As a teenager under a Reagan and Bush administrations, I began to get politically active, because I felt like I had no choice. It was a moral obligation for me to help bring some balance to what seemed like very conservatively skewed perspectives. And when you grow up in a rust-belt town, issues of labor and workplace dignity are obvious places to dig in.
But it was really music of social justice that led me to activism in a more direct sense. From Irish Revolutionary songs, to the US Civil Rights movement, from the Weavers to Holly Near, it was the musicians who were committed to matters of justice, to civil and human rights, who most affected me. And I still look to their music and their lives for guidance. Emma’s Revolution, John McCutcheon, Charlie King & Karen Brandow, Holly Near, Si Kahn, Maria Dunn, Anne Feeney, and so many others keep the traditions and carry them forward. I am proud to call them my tribe!
I’d love to know more about your Cultural Ambassador tour the Caribbean in 2010. How did that come about and what was the mission of bringing your music to those nations?
Well that was a serious career highlight! Wow. I performed on radio and television, libraries, schools and concert halls for 12 straight days, in Antigua-Barbuda, Dominica, Barbados, and Grenada. And it was one of the finest experiences I have ever had as a musician and citizen of this country.
You see, once you leave US soil, people care a great deal less about your political affiliations or parties. You become a representative a whole nation. And people will love you and challenge you based on a bigger picture than we see here sometimes. It was a little bit like the astronauts who first saw the Earth from space, and were taken with how small and precious it looked from out there. I too saw our nation through a new lens, by looking from “out there.” And I felt patriotic, maybe for the first time in my life. I started to understand more clearly the difference between patriotism and nationalism. Patriotism is good. Nationalism starts wars and genocides. Not good.
A man who was a big fan of my music, and a former security officer with the State Department introduced me to the cultural programming people there at State. We began a nearly year-long conversation about what I had to offer and where it could be useful. They chose the Caribbean, and specifically asked me to blend US folklore and contemporary music, alongside content that was reflective of my own interest in social justice and civil rights. So I sang old and new songs ranging from jazz standards to labor anthems, civil rights hymns to rock n’ roll. But a lot of the music had themes of social awareness.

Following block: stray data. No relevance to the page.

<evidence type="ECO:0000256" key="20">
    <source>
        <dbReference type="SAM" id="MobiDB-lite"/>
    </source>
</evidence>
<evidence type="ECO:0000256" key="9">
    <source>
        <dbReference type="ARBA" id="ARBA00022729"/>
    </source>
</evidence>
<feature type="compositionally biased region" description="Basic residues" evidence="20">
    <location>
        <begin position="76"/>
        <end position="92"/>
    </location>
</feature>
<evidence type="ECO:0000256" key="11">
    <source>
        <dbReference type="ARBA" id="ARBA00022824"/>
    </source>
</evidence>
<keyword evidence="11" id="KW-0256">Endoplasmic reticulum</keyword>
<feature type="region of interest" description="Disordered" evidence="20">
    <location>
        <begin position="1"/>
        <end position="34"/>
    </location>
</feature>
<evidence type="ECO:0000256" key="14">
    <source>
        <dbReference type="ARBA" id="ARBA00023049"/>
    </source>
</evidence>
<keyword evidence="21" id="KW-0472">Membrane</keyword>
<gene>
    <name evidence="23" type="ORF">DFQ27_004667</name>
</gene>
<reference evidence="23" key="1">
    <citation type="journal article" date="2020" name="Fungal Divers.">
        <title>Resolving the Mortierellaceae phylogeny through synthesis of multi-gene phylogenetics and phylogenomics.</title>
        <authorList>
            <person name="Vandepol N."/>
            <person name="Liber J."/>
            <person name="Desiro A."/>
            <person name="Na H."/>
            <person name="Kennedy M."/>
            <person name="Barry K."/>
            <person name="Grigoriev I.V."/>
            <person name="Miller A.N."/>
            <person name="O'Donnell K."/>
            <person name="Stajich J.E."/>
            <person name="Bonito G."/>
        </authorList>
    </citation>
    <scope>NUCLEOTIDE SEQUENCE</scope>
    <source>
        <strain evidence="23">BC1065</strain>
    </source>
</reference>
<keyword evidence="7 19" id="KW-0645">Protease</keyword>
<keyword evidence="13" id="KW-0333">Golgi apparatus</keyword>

The Minister of Culture for Grenada was interviewing me on live national television one morning, and asked the Charge d’Affaires accompanying me why the US Government would send an artist like myself, who was obviously patriotic but also potentially controversial, as a representative of US Culture? The Charge, in true diplomatic form said, “Minister, that is an excellent question! I would like to let Mr. Jencks answer that.” Nice!
So I opened my mouth and prayed for the right words to emerge. And I said this, “The United States has a very troubled and complicated and beautiful history. And we have learned that for democracy to flourish there must be room for dissenting opinions to be heard. True democracy must give space for the minority to voice their ideas. And in the civil (or not so civil) discourse between divergent opinions, sometimes new solutions are fashioned. The music and art that comes from the various people’s movements in the United States upholds and supports the idea that the country indeed belongs to her people, and that they have not only a right but rather an obligation to speak up and sing out in the face of injustice.”
Every once in a while I open my mouth, and the right words come out. I am always delighted when that happens.
You’ve had occasion to do some preaching at Sunday services at various churches across the country. What kind of insights do you share with congregants? Do you enjoy this type of music ministry?
Indeed, in the last 12 years, I have sung in and preached at over 200 congregations in our fine Unitarian tradition, from all over the US, to Canada and Ireland. And I am always honored to be welcomed into people’s houses of worship. And I love ministry so much that I even started seminary at Meadeville-Lombard in Chicago, a few years back. I realized that I could manage the road and school at the same time. Lots of people manage careers and continuing education. But then we formed this trio, and I couldn’t manage all of that with the trio. It was going to have to be one or the other… for now. And I chose the band. I don’t regret that choice at all. But if for no other reason than personal development, I would like to continue my studies someday.
Ministry is a powerful kind of work. And for me, music is already ministry. It is a ministry devoid of dogma, but one that just reaches the heart in healing and powerful ways. And harmonies take that to a new level. Good harmonies are the foundation for a lot of the music I most love. As a conservatory trained musician and vocalist, I respect a broad variety of musical styles. But the ones that speak to me most are always the ones that have great harmonic traditions. There is something inherently ministerial and healing and uplifting about people singing together.
As for ideas, I have been on a bent lately about the differences between a pursuit of excellence rather than perfection. Excellence breathes. Excellence makes room for compassion and humanity, and the fact that even if it is different from day to day, our best is our best. And our job, in whatever we pursue is to give it our best. Perfection is an unattainable goal, and a ruinous pursuit. Excellence is about giving the best we have to give. And whether on stage, in the pulpit, in the practice room or in my relationships, I strive to give my best. The journey with Brother Sun keeps teaching me more about how to do that.
For more information about Joe, visit his website.
Joe Jencks, Greg Greenway, and Pat Wictor (Brother Sun) will be at the me&thee in Marblehead, MA on March 22.